British tourists are to be the prime target of a tourism promotion by the city of New York in the USA.
A major campaign, involving digital and social media advertising, is to be launched by a US consortium that includes NYC & Company, the city’s official marketing, tourism and partnership organisation, its sponsoring partner, American Express, and Brand USA, the body responsible for promoting travel to the United States. The promotion, which starts today and runs until June 2 this year is titled, New York Summer, and has a budget of USD1.1 million.
The main thrust of the promotion will be advertising on 500 bus shelters across London. The adverts will feature graphics of iconic New York imagery, including the Empire State Building, the Statue of Liberty and the Brooklyn Bridge, as well as street scenes. Further promotion will be in the form of a blog hosted on social media platform, Tumbir and titled, The British Guide to NYC. It will feature a British author and include photos and posts that provide relevant information for British travellers to the city.
Chief executive of NYC & Company, George Fertitta, said ‘New York City welcomed a record 52 million visitors in 2012 and over a million of these came from the UK – more than any other overseas country. With the New York Summer campaign, we’re not only renewing our commitment to our most important overseas market, we’re also giving Brits a million more reasons why summer 2013 is the time to visit New York City.
‘From free outdoor events such as cinema screenings, concerts and theatre to the 14 miles of beaches, botanic gardens and parks across the five boroughs, summer is the perfect time to visit New York City.’
Travellers to New York City will have significantly less housing options to choose from over the next few months. The city recently passed a law banning the rental of apartments and houses for periods of under thirty days. New York Governor David Paterson signed the bill after saying that such legislation would likely be vetoed, enraging part-time renters throughout the city.
The bill is a major blow to the city’s inexpensive rental housing industry, which has offered rental properties for vacationers and budget travellers over the last decade. New York City has some of the highest hotel prices in the world, making the vacation rentals an affordable and simple option for families and budget travellers in the city. Hotel prices in Manhattan average around $200 nightly.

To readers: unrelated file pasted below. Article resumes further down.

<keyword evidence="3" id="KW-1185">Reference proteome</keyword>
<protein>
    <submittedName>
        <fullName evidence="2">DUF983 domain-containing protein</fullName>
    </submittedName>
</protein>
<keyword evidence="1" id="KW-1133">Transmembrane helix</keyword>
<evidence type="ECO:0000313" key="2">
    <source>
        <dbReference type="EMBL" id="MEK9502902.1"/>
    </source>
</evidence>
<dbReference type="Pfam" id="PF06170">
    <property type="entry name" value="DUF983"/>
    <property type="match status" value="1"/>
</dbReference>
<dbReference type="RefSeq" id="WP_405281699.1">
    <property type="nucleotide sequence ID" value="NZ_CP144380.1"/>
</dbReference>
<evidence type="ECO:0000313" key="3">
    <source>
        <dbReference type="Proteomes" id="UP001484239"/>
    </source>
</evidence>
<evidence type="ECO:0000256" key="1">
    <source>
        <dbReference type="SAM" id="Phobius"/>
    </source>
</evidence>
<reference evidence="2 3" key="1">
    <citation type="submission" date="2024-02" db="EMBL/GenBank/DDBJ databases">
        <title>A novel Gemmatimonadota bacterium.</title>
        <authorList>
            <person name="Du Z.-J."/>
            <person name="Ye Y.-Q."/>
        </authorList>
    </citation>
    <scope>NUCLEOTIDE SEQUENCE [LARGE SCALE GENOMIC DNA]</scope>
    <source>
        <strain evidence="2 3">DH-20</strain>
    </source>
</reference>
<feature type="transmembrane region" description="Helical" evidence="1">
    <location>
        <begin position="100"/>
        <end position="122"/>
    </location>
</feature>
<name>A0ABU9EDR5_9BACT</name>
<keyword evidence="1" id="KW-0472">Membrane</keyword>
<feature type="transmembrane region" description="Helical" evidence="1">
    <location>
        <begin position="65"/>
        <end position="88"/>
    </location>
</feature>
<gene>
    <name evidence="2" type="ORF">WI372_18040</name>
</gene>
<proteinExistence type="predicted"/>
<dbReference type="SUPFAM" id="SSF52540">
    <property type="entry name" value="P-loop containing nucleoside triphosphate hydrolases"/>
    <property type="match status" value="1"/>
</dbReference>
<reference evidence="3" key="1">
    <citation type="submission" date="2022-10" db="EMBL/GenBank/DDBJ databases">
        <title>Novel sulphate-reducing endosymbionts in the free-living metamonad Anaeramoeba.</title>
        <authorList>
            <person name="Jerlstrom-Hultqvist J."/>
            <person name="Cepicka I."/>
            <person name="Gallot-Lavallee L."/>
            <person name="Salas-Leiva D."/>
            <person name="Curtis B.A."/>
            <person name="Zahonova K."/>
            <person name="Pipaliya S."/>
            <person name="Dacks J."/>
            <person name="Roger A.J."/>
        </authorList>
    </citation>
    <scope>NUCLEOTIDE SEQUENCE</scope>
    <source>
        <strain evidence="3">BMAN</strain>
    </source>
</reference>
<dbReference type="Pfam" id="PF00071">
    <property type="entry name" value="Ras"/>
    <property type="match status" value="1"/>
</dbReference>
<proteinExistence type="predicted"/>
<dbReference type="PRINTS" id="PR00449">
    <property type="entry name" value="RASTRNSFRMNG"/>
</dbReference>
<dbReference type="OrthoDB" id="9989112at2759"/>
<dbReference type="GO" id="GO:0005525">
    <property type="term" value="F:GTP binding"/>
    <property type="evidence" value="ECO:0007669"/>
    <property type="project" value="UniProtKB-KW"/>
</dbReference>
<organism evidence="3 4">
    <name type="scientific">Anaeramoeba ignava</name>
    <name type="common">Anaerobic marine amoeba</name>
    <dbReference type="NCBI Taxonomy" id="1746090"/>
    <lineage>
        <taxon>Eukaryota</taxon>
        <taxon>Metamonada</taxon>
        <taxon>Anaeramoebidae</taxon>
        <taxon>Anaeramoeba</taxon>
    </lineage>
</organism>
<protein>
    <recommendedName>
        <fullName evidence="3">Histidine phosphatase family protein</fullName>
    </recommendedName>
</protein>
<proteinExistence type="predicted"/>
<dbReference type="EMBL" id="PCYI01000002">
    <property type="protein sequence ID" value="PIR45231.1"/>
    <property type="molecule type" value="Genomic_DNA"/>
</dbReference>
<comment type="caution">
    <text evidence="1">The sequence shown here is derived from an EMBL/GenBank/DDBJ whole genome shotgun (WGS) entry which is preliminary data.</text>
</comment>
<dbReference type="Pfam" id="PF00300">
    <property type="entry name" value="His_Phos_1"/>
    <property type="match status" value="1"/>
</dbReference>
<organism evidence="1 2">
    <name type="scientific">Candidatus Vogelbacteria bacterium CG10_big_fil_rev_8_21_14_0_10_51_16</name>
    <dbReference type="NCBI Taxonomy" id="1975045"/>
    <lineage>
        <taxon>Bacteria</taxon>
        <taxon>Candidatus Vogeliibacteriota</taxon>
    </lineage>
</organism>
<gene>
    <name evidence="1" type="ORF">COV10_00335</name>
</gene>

Vacation rental owners are planning to take their operations underground, offering the apartments as temporary home-stays using services such as Craigslist and CouchSurfers. The ban was approved by New York City Mayor Michael Bloomberg in a recent speech, who claimed that is is as much about apartment safety as it is built to crack down on illegal hotels and vacation rentals.
Paris was one of the first major cities to pass such a bill, pushing a temporary ban on holiday rentals through local government just three months ago. Both arrangements are designed to stimulate hotels and other ‘official’ tourist residences in the city, although owners suspect they will have unintended consequences. Illegal rentals could simply become less visible in the city, leading to potential crime.
However, the bill may still be overturned. Property groups have filed suit with the local authorities, claiming that the bill violates their basic rights and limits the usage of their property. City tourism groups are likely to meet about the matter in the coming days, raising the possibility of a state-level veto and potential reversal of the policy.
The recession once extended into the artistic world. New York’s Metropolitan Museum of Art had made a habit of recycling its older collections, reusing pieces of work, and piecing though its back catalogue in search of items to display. Patronage was down and the museum was operating at its lowest level in decades, leading many to believe the recession was taking its toll on public centres.
But a new exhibition highlighting the work of Spanish painter Pablo Picasso is drawing in guests more quickly than any before it. An estimated 730,000 people attended the exhibition between the end of April and August fifteenth, setting a record for the museum and cementing its position in New York City’s cultural scene. Average daily attendance reached from 6,700 to 7,000 people.
Picasso’s work has long been a staple of the artistic community. The famed painter and sculptor was born in Spain and lived most of his life in Western Europe, pioneering art styles such as cubism and stylistic painting throughout the twentieth century. Owing to the success of the New York exhibition and its impact on attendance, the collection will be displayed at the Seattle Art Museum in October.
The public exhibition has been a wonderful ‘re-branding’ effort for New York City’s art scene, long perceived as a domain for the city’s rich and privileged population. Art collection is an interest for many of the city’s billionaire businesspeople and super-rich families – a reputation that the public exhibition is helping to eliminate. The public display makes the painter’s range available to all.
However, it isn’t quite a complete display of Picasso’s immense talent and ability. The exhibition is made up primarily of his paintings and basic sculptures, with no metal workings or plates available to view. Given the expense and difficulty of transporting the painter’s entire collection worldwide, it is certainly an incredible collection of the artist’s prolific output and creative ability.